THE IRON INDUSTRY


Cold Spring Area

The Wappinger tribe roamed the area for centuries.

Cold Spring is the site of the West Point Foundry. Here there are numerous springs that provided cold, fresh water to the area. One of these, Margaret’s Brook, provided power for the West Point Foundry, the nation’s biggest ordnance factory of the mid-19th century. The foundry turned Cold Spring from a tiny hamlet into a thriving village.

In the 1730’s, a farmer named Thomas Davenport became the first settler.

During the American Revolution, part of George Washington’s main army camped here. It is Washington who is credited with popularizing the name Cold Spring after he had a drink during one of his visits.

The War of 1812 motivated President Madison to select four sites in the nation for a federally subsidized foundry. In 1817 General Joseph Swift approached enterpreneur Gouverneur Kemble with a proposal for the establishment of a foundry. By 1818 the West Point Foundry was incorporated with Kemble in charge. The foundry cast the engine for the first American-made locomotive, the Best Friend. (Dunwell 1991:71-72)

Kemble provided housing for his mainly Irish Catholic workers, schools and a Catholic Church, the Greek Revival Chapel of Our Lady (constructed in 1828 on the shore of the Hudson in Cold Spring). The church was restored and reopened in 1977 for peoples of all faiths.

The Blue trail. There are tailings of an abandoned mine on the right. These mines provided ore to the West Point Foundry at Cold Spring.

In 1848, the railroad came through, further enhancing the community.

In the 1860s, five mines operated on Sunken Mine Mountain. Known as the Canada Mines Group, the largest was the Sunk or Steward Mine, 1,500 feet long and 300 feet deep. Odelltown, an entire community, flourished on Canopus Creek at the foot of Sunken Mine Mountain. A railroad on site transported the ore to NY 301 where horse and wagon carted it to the foundry at Cold Spring and then by barge to New York City.

The Foundry supplied most of the heavy cannon, including the famed Parrott Gun, used by the Union army during the Civil War. Abraham Lincoln visited here in 1862 for an inspection of the Foundry.

Robert P. Parrott is known to many Civil War artillery researchers and collectors for his inventions of the projectile and cannon which bear his name. Born in Lee, New Hampshire, October 5, 1804, Parrott graduated 3rd in his class at West Point Military Academy in 1824. He was commissioned a 2nd Lieutenant in the 3rd U.S. Artillery and was assigned to the southeastern states where he participated in the Creek Indian War.

He was later assigned as assistant to the Chief of the Ordnance Bureau and, later, as an inspector of ordnance at the West Point Foundry at Cold Spring, New York. The foundry was a private firm and administered by civilians. Parrott, by this time a captain, resigned his rank and accepted the civilian position of superintendent of the foundry, October 31, 1836.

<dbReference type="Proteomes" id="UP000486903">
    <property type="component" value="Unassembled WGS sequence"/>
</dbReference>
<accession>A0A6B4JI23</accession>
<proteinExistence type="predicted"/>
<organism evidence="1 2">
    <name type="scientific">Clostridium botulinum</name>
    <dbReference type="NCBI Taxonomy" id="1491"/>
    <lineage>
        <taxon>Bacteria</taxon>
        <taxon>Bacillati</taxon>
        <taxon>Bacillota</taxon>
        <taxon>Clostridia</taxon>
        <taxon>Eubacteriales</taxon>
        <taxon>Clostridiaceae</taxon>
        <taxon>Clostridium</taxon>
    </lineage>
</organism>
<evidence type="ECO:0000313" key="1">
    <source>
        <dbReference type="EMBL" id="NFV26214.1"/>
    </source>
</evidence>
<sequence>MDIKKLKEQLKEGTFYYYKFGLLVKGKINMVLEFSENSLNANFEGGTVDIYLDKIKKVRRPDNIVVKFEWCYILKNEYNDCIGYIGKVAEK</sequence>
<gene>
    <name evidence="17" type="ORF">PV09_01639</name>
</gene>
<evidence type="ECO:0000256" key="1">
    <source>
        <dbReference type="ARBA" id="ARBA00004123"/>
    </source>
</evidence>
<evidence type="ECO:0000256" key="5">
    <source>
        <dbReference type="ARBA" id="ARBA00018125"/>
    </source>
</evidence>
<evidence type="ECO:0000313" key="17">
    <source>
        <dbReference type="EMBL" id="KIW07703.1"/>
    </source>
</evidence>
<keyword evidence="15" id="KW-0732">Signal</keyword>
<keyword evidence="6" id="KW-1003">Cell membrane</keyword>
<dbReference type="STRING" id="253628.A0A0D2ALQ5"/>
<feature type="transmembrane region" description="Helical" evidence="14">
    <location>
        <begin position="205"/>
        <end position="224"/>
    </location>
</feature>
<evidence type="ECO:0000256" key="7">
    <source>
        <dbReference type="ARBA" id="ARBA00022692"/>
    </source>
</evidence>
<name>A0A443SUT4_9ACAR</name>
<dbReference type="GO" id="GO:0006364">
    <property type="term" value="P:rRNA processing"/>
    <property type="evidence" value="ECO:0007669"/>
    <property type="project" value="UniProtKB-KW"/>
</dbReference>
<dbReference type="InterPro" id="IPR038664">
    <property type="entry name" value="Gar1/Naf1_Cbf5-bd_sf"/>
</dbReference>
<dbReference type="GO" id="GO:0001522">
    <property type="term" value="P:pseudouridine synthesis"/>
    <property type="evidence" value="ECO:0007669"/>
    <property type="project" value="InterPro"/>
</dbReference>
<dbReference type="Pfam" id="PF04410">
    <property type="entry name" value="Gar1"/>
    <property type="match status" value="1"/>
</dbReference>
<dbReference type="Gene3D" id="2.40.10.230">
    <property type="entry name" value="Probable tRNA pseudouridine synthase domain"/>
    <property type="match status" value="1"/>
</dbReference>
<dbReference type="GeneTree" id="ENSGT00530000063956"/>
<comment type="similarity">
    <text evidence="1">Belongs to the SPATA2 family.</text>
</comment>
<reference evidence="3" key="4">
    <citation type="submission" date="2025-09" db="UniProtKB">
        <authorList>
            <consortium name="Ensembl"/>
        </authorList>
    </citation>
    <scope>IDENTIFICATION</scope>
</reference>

Parrott served the foundry well during the next 41 years. He became the lessee and operator of the foundry and experimented with the manufacturing of artillery. As a private citizen Parrott was able to experiment with cannons and projectiles without the usual red tape involved in government foundries. To test the effectiveness of his new cannon, he shot at Crow's Nest and Storm King across the river.

His accomplishments during his tenure included the perfection of a rifled cannon and its corresponding projectile (both named after him) patented in 1861, and the Parrott sight and fuze which were developed during the Civil War years. The fact that his foundry was used to manufacture his weapons is proved by the letters WPF (West Point Foundry) found on the Parrott gun tube, along with his initials RPP.

Parrott's cannons were distinguished by a single reinforcing band around the breech of the iron tube. His first rifled cannon design, a 10-pounder (2.9-inch calibre), was turned out in 1860. By the next year he had developed the 20-pounder (3.67-inch calibre) and 30-pounder (4.2-inch calibre) versions, among other models. In 1864 the 3-inch Parrott rifle replaced the 10-pounder (2.9-inch calibre) rifle.

In 1867, Parrott turned the operation of the foundry over to other parties, but he continued to experiment with projectiles and fuzes until his death on December 24, 1877. (by Jack Melton, http://www.cwartillery.org/parrott.html)

An 1824 West Point graduate, Parrott resigned his captaincy in 1836 to become superintendent of the West Point Foundry. His patent for reinforced cast iron cannon was granted in 1861; a true patriot, Parrott did not take advantage of the government during the crisis, but arranged that the Foundry would manufacture and sell the cannon on a cost recovery basis. Such was his rectitude that, in a period when the government was being imposed upon by purveyors of shoddy on all sides, he was entrusted with the inspection of his own cannon, and the wisdom of that trust was never questioned. (http://www.cwartillery.org/afammen.html)

Jules Verne chose the West Point Foundry as the place of manufacture for his fictional projectile that would journey into outer space in his "Trip to the Moon."

As the century waned, so did the Foundry, which closed in 1911.

In 1973, the village center was designated a federal historic district. Today the mix of historical sights, antique and specialty stores, restaurants, access to hiking trails and splendid views has made Cold Spring a growing attraction for residents and visitors alike.


Foundry Museum

63 Chestnut Street, Cold Spring, Putnam County, NY10516 - (914)265-4010


Open all year, Sunday 2-5, Tuesday 10-4, Wednesday 10-4 and Thursday 1-4, or by appointment.


Features of the Museum: